Key Success Factors in Any Data and Analytics Strategy

Collaborate and execute your way to a modern, actionable D&A strategy that drives measurable business value.

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Using data as an asset to drive market differentiation and growth

Today, business success and digital initiatives are fueled by data and analytics (D&A) strategies that scale with business ambitions.

Use this roadmap to:

  • Position D&A initiatives to drive measurable business outcomes

  • Design your D&A program around five key stages, from vision to continuous improvement

  • Identify your key stakeholders across IT and other functions

Infuse data and analytics into the business strategy

To achieve outcomes such as improved decision making or increased revenue, data and analytics leaders must focus from the outset on business value. A strategy framework is key.

A framework helps D&A leaders lay strategy foundations

A framework like the Gartner Data and Analytics Strategy and Operating Model (DASOM) helps data analytics leaders create a strategy for the organization to build a data-driven culture — and ultimately to drive business outcomes from data assets.

The strategy defines the what and the why of the organization’s data analytics program. It is the overall approach for achieving a stated business vision of success. Critical components to articulate in any strategy are:

  • A data-driven vision

  • Drivers for the data and analytics strategy

  • Desired outcomes from the program

Develop the D&A strategy’s vision, drivers and outcomes in parallel, not sequentially, since each element informs the other two.

The most effective strategies evolve through a set of conversations among stakeholders aimed at defining a common direction and shared goals between the business strategy and the data and analytics strategy. Avoid the mistake of crafting a D&A strategy in isolation with a small team and then “selling it” to the rest of the business. Use the DASOM framework as a structure to help guide conversations to infuse the business strategy with data and analytics.

Craft the strategy — the what and the why — before moving to the operating model — where you define how to execute the strategy. Use this data and analytics strategy template to help.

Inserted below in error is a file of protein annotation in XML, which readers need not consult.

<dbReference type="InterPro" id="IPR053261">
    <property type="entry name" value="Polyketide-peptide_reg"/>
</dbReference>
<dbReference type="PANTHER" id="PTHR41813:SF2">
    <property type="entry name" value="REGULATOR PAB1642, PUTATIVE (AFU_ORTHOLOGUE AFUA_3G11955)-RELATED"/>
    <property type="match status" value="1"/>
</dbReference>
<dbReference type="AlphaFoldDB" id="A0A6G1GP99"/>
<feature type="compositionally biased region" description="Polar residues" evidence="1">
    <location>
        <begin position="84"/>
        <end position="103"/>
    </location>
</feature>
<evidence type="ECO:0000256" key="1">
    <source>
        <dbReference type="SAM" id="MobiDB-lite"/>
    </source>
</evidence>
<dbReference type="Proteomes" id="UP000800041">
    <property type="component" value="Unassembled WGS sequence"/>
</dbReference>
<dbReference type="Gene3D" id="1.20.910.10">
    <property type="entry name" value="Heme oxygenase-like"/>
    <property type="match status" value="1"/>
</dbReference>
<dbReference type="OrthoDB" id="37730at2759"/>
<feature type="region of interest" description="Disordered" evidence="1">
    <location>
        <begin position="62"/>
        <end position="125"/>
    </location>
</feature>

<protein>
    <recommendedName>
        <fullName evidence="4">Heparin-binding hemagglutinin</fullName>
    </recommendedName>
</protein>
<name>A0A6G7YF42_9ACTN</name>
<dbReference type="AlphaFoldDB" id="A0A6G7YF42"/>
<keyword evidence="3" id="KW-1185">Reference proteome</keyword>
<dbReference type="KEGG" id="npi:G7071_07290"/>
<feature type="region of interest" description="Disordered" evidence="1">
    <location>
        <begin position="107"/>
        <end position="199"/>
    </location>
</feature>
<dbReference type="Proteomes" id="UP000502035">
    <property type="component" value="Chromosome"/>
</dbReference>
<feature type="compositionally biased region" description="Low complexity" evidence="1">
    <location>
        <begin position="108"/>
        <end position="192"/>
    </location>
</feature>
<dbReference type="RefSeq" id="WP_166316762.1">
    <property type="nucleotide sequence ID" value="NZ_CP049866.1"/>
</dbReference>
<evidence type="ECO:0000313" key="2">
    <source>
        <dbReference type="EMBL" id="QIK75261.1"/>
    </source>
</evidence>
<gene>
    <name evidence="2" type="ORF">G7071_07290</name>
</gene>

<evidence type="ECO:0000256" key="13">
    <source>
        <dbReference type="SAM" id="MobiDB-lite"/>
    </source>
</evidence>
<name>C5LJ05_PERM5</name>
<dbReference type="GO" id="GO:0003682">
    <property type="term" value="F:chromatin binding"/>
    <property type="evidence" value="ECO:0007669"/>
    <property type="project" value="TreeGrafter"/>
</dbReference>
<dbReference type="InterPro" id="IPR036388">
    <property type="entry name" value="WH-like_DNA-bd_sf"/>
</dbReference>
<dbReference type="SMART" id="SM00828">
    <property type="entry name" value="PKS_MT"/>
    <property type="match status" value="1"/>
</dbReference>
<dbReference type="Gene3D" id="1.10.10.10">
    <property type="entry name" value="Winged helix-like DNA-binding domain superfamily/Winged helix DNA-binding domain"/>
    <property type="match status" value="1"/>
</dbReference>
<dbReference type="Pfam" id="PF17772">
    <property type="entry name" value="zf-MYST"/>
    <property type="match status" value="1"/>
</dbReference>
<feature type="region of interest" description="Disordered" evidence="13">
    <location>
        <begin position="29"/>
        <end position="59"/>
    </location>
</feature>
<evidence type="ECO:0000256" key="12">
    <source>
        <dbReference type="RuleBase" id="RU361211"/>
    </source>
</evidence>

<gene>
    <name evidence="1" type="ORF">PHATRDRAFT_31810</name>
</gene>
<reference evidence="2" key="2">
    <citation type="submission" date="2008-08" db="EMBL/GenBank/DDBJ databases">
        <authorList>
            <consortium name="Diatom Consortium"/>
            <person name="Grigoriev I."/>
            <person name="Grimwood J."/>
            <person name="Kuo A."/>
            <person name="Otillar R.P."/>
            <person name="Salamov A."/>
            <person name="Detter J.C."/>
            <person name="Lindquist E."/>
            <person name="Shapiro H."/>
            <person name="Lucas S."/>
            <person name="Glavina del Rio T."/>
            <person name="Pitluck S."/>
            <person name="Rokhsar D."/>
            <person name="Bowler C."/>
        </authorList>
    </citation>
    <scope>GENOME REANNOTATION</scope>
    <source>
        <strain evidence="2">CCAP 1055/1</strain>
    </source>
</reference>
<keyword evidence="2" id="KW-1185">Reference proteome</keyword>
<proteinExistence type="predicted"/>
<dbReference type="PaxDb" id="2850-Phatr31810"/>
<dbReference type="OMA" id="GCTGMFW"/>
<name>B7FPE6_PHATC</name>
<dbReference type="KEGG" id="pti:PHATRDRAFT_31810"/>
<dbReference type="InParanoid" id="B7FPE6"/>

When it comes to defining the operating model, make sure to include the integrated set of competencies and capabilities (resources, processes and structures) required to successfully deliver on the strategy. Conduct an assessment to identify the gaps and deficits your organization will need to address to realize its data and analytics goals. Common gaps include data and analytics talent, data literacy and data governance policies.

Position D&A as a business function focused on value

A vision for the data and analytics strategy serves to explain succinctly what it means to be a data-driven enterprise and what the organization will get out of it. The vision should focus on the customer value that the program expects to realize. 

Articulating a vision in terms of business value helps position the data analytics program as a business function and its leaders as business peers. This helps to transition data analytics efforts away from decision support and toward decision making. This is critical given growing expectations that data and analytics enable digital transformation and agile applications through digital business platforms.

Be forewarned: Vision statements have developed a bad reputation in some organizations. This often happens when they consist of hollow management-speak that lacks any relevance to the reality of the business. That doesn’t mean you shouldn’t bother to write one. On the contrary, an effective vision gives the data and analytics team and the broader organization a common purpose, helps prevent strategic drift, and helps attract talent. A D&A vision that achieves those ends must contain certain details, however, while also fulfilling key requirements.

A compelling data analytics vision must address what it means to be data-driven from three different perspectives:

  • Vision and leadership. What is the role of data and analytics in the organization? How does it contribute to mission-critical business goals?

  • Business transformation. Which new business model opportunities does it enable?

  • Culture and change. What is the role of data and analytics in digital transformation, and what will the data-driven culture and change look like, especially for data literacy?

An effective data strategy vision statement also fulfills four specific requirements, such that it is:

  1. Inspirational

  2. Company-specific

  3. Positioning data analytics as a business discipline

  4. Providing strategic focus

A well-developed vision statement that explains what data-driven means from the three perspectives and fulfills the four requirements adheres to the following structure:

We contribute to (strategic goal), for (stakeholder X, Y, Z), by doing (value propositions).

Consider this example from a pharmaceutical company:

“We strive for a world where information provides actionable insight to prevent, protect and predict diseases of all kinds, and improve people’s lives.”

Or this one from a financial services provider:

“We aim to help clients lead financial sound lives, being there when needed, through data-driven insights, processes and products.”


Identify relevant business, industry and technology drivers or trends

A good data strategy is company-specific yet inspired by the drivers and trends that affect your organization. These include:

  • External societal, business and industry drivers. What is happening in your industry or in industries you interface with? What role could data and analytics play in adapting to these trends?